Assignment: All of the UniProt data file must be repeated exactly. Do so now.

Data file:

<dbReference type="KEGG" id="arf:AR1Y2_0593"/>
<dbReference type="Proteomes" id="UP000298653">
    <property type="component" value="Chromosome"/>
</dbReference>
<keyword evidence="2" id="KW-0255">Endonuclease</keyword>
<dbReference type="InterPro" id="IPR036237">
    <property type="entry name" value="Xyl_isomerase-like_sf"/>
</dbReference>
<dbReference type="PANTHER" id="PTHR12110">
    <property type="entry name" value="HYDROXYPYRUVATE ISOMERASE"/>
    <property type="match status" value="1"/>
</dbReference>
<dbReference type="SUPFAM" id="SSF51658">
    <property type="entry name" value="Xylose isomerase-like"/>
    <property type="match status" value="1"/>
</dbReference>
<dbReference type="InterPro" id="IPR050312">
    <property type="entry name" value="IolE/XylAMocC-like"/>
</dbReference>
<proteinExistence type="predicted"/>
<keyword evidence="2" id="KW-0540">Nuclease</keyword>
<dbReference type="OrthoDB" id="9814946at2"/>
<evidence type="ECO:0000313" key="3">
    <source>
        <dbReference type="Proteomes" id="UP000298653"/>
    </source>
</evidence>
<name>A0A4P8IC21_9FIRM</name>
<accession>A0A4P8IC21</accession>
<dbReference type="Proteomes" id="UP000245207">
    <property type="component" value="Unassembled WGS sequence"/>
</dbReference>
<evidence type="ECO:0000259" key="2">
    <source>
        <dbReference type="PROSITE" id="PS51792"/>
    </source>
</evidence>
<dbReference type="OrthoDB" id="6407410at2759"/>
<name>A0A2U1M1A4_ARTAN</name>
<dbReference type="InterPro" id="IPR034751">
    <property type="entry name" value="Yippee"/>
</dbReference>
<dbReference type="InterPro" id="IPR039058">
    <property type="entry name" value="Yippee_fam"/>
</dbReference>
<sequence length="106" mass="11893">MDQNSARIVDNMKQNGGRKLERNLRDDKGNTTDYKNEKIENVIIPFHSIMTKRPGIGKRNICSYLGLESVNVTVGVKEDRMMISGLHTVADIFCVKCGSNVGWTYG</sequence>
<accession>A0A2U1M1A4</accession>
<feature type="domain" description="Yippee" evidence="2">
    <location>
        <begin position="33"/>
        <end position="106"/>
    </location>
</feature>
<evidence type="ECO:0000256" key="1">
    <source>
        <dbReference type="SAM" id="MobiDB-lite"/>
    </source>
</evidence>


<dbReference type="KEGG" id="arf:AR1Y2_0593"/>
<dbReference type="Proteomes" id="UP000298653">
    <property type="component" value="Chromosome"/>
</dbReference>
<keyword evidence="2" id="KW-0255">Endonuclease</keyword>
<dbReference type="InterPro" id="IPR036237">
    <property type="entry name" value="Xyl_isomerase-like_sf"/>
</dbReference>
<dbReference type="PANTHER" id="PTHR12110">
    <property type="entry name" value="HYDROXYPYRUVATE ISOMERASE"/>
    <property type="match status" value="1"/>
</dbReference>
<dbReference type="SUPFAM" id="SSF51658">
    <property type="entry name" value="Xylose isomerase-like"/>
    <property type="match status" value="1"/>
</dbReference>
<dbReference type="InterPro" id="IPR050312">
    <property type="entry name" value="IolE/XylAMocC-like"/>
</dbReference>
<proteinExistence type="predicted"/>
<keyword evidence="2" id="KW-0540">Nuclease</keyword>
<dbReference type="OrthoDB" id="9814946at2"/>
<evidence type="ECO:0000313" key="3">
    <source>
        <dbReference type="Proteomes" id="UP000298653"/>
    </source>
</evidence>
<name>A0A4P8IC21_9FIRM</name>
<accession>A0A4P8IC21</accession>
<dbReference type="Proteomes" id="UP000245207">
    <property type="component" value="Unassembled WGS sequence"/>
</dbReference>
<evidence type="ECO:0000259" key="2">
    <source>
        <dbReference type="PROSITE" id="PS51792"/>
    </source>
</evidence>
<dbReference type="OrthoDB" id="6407410at2759"/>
<name>A0A2U1M1A4_ARTAN</name>
<dbReference type="InterPro" id="IPR034751">
    <property type="entry name" value="Yippee"/>
</dbReference>
<dbReference type="InterPro" id="IPR039058">
    <property type="entry name" value="Yippee_fam"/>
</dbReference>
<sequence length="106" mass="11893">MDQNSARIVDNMKQNGGRKLERNLRDDKGNTTDYKNEKIENVIIPFHSIMTKRPGIGKRNICSYLGLESVNVTVGVKEDRMMISGLHTVADIFCVKCGSNVGWTYG</sequence>
<accession>A0A2U1M1A4</accession>
<feature type="domain" description="Yippee" evidence="2">
    <location>
        <begin position="33"/>
        <end position="106"/>
    </location>
</feature>
<evidence type="ECO:0000256" key="1">
    <source>
        <dbReference type="SAM" id="MobiDB-lite"/>
    </source>
</evidence>